Washington’s grown a bit nastier and colder since the last government shutdown, and the casualties of the partisan fight are the family memories lost from being denied access to public landmarks that are supposed to belong to the people. The government doesn’t see it that way anymore – it’s all just a “damn game” and the folks running the Capitol are just toying with the American people.
That’s right – public memorials, monuments and parks remained open under President Clinton and the Republican Congress in 1995/96, causing one to wonder how much inconvenience and financial hardship this partial government shutdown is creating is actually necessary.
Nonetheless, American parks, memorials and monuments across are shuttered today, despite many of them being privately funded and run at no expense to the taxpayer and despite Republicans passing bills to keep them running while the two parties negotiate on funding the government.
The following list of 13 parks and monuments and how they were affected by the government slowdown shows exactly what kind of ridiculous nonsense is going on in America nowadays.
1. Devil’s Lake, Wisconsin
Governor Scott Walker is defying a federal order to shutdown Wisconsin state parks like Devil’s Lake, which is one of the state’s revenue-generating “crown jewels.” Walker directed his cabinet to “streamline things and make sure services are available,” a state official said, according to The Hill.
That’s right. When funds run low in business, you cut back and eliminate waste, you don’t shut down.
2. Mount Rushmore, South Dakota
Meanwhile, at Mount Rushmore in South Dakota, Republican Gov. Dennis Daugaard offered to keep the Mount Rushmore National Memorial open with state workers. The National Park Service told state officials it was required to use federal employees, and not state employees, at the monument.
As reported by the Wall Street Journal, Tony Venhuizen, a spokesman for the governor remarked:
“It makes sense for the federal government to shut things down because there isn’t funding available, but it doesn’t make sense to close something because they are trying to make a point. Our offer still stands if there is a change of heart on the part of federal officials. We certainly would be pleased to talk to them if they seem interested.”
3. Blue Ridge Mountains, NC
The owner of the Pisgah Inn off the Blue Ridge Parkway was rudely closed down by federal officials on Friday after a brief period of defiance. The Inn is a private business that receives no federal money, but happens to be located near a park run by the National Park Service. Does this seem like the behavior of a representative government that respects people’s private property rights?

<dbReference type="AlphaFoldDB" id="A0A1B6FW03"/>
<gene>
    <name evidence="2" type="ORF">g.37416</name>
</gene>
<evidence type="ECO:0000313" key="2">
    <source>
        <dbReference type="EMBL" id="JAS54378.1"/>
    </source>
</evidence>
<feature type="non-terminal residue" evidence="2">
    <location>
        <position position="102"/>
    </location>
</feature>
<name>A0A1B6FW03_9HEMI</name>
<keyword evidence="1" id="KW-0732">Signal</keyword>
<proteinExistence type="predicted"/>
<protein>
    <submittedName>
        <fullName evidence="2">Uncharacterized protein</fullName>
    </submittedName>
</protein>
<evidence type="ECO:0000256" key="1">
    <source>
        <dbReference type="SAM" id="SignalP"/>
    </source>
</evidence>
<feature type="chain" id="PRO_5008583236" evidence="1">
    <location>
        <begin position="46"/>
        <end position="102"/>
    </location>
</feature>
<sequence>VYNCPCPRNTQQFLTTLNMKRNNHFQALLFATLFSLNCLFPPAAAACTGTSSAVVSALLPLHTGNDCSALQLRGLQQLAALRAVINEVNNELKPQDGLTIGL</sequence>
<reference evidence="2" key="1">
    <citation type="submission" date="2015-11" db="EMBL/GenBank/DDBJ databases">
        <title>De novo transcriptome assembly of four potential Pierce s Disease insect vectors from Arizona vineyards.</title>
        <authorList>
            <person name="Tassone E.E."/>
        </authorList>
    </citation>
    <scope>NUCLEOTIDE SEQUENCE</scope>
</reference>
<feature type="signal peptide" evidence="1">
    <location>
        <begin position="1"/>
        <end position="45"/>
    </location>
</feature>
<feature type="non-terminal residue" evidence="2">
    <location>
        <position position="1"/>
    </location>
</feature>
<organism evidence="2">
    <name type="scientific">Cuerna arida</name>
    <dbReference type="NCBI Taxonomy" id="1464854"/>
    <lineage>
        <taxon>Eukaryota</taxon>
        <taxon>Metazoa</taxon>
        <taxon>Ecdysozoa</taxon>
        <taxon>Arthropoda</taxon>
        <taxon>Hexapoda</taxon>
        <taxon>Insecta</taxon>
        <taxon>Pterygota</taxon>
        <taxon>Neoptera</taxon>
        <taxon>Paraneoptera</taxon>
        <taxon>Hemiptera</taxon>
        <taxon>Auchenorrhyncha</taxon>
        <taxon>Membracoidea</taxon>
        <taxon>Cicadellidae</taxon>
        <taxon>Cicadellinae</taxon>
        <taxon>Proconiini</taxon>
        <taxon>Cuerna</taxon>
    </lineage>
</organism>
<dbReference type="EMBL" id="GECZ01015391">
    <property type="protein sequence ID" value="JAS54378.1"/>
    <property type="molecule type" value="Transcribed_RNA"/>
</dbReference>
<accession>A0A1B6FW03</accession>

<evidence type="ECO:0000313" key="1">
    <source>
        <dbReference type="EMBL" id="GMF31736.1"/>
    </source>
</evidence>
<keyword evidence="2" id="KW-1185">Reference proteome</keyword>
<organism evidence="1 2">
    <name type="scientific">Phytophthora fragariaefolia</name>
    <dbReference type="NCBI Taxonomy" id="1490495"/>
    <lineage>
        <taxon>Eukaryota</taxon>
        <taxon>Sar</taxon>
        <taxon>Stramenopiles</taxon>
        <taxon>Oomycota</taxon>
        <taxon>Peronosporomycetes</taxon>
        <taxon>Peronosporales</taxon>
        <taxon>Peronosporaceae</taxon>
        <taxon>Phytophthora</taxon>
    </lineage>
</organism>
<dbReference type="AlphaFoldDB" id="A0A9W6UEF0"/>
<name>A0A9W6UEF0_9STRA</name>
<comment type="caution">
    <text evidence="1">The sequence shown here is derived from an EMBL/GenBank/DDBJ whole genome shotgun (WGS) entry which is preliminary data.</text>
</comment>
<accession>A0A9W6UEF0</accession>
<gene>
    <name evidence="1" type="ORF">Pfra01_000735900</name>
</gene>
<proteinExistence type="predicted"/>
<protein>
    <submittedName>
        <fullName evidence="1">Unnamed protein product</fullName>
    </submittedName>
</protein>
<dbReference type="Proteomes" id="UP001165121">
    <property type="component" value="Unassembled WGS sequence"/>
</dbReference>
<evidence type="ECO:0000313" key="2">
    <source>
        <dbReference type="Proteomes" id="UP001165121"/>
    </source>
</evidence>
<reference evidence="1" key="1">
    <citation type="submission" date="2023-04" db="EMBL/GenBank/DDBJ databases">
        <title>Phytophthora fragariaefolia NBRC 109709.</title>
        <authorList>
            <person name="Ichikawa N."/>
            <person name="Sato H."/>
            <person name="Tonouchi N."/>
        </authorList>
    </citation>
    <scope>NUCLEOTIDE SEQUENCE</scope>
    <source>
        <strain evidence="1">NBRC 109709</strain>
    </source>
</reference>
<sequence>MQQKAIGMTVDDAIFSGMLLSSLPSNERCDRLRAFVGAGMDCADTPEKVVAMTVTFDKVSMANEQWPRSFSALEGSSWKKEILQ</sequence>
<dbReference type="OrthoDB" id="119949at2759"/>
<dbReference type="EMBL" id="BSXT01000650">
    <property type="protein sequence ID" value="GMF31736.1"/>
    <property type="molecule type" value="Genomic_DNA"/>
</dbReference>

Owner Bruce O’Connell told Breitbart News:
“All we do is pay the government money. We don’t take anything from them.”
4. Claude Moore Colonial Farm, VA
On Wednesday, the PJ Tatler broke the story of the National Park Service closing the Claude Moore Colonial Farm. The farm has been self-sufficient since the federal government cut its funding in 1980 and now receives no federal funds.
But according to the Tatler, the National Park Service “ordered the park closed and placed barricades at its facilities. It has also threatened anyone who enters the park with arrest.” Managing Director Anna Eberly said that the farm has been…
…“critical of the National Park Service because we think they have closed us down illegally according to the terms of the agreement we signed with them in 1981.”
5. Lincoln Park, D.C.
Lincoln Park in Washington D.C., located near several powerful Democratic Senators’ residences, has remained open, according to sources that told the Daily Caller. Senator Max Baucus was seen strolling through the park after the government “shutdown.”
The NPS press office did not respond to the Daily Caller’s request for comment, likely because no one is working at the press office (although NPS teams have been dispatched to close off public monuments around the Capitol — just not Lincoln Park, apparently).
6. Yellowstone National Park, WY
At the country’s first national park, all entrances were closed on Tuesday morning and day visitors were directed to find the nearest exit, a park spokesman told the Wall Street Journal. At Pahaska Tepee Resort, just outside of Yellowstone park, manager Angela Coe said that some guests were cutting their trips short and had checked out tourists from China, Thailand and France. She told WSJ:
“This is just very disappointing. We have people from all over the world who want to see Yellowstone and they can’t get in.”